As an educational publisher, the natural assumption to make is that there is a market for your product: books. Students want to learn from the best books, and teachers, parents and administrators want to ensure that students have access to those books. The job seems simple -- produce a book with up-to-date information that's well-written, easy to understand, is well-designed and will stand up to the wear and tear of a year traveling to school, the library and back home.
But is a book what the students really want? Actually, what they really want is to learn and nowhere is it written that textbooks are the only, or even the best, delivery mechanism for imparting information. This paradigm shift -- from markets for products to markets for getting a job done -- is the single biggest 'flip' from the traditional way of seeing things to the way we view things at thrv. Once you understand what the true market is, you're now open to viewing problems and, most importantly, solutions, in a whole new light. That's where the greatest opportunity for innovation and success lies.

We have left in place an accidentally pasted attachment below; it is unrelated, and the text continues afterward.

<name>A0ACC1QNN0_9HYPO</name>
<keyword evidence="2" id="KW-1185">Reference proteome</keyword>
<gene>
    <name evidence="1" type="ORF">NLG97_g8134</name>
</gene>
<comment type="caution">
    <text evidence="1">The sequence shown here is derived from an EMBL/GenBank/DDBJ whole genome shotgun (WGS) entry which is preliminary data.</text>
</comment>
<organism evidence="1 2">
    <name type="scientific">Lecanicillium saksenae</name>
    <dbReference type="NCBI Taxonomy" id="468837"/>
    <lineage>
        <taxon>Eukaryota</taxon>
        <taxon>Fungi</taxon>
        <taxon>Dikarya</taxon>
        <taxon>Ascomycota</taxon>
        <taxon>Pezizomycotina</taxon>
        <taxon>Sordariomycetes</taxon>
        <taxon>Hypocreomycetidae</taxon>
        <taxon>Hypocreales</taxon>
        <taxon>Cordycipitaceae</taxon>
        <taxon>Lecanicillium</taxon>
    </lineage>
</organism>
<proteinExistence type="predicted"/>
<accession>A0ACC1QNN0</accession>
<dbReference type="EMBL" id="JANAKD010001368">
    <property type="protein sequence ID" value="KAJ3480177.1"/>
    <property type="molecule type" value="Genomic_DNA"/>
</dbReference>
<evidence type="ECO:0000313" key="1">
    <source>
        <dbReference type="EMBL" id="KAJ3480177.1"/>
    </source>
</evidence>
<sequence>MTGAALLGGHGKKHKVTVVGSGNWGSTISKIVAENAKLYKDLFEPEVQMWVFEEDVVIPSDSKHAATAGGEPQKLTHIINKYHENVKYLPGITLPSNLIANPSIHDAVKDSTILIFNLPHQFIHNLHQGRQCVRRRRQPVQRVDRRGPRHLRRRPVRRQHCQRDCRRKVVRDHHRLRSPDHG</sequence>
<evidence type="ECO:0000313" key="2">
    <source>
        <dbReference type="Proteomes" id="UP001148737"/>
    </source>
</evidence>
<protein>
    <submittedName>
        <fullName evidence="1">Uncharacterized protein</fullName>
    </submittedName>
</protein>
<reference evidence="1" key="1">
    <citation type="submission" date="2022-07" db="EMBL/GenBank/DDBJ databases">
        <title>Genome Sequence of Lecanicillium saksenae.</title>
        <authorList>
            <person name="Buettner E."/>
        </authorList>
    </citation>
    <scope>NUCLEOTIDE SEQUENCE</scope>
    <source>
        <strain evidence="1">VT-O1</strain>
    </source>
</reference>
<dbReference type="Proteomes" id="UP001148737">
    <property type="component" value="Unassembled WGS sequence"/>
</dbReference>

Doing the Research
People, as a rule, want to please. They are often uncomfortable telling you things they don't think you'll like to hear. When you show a customer your new product and ask, "Do you like this calculus book?" they are inclined to say, "Yes." After all, they don't want to disappoint you. They may even like the look and feel of it, but will it help a student learn calculus? You don't know yet. As a result, you probably haven't gotten a true read on the potential for your product.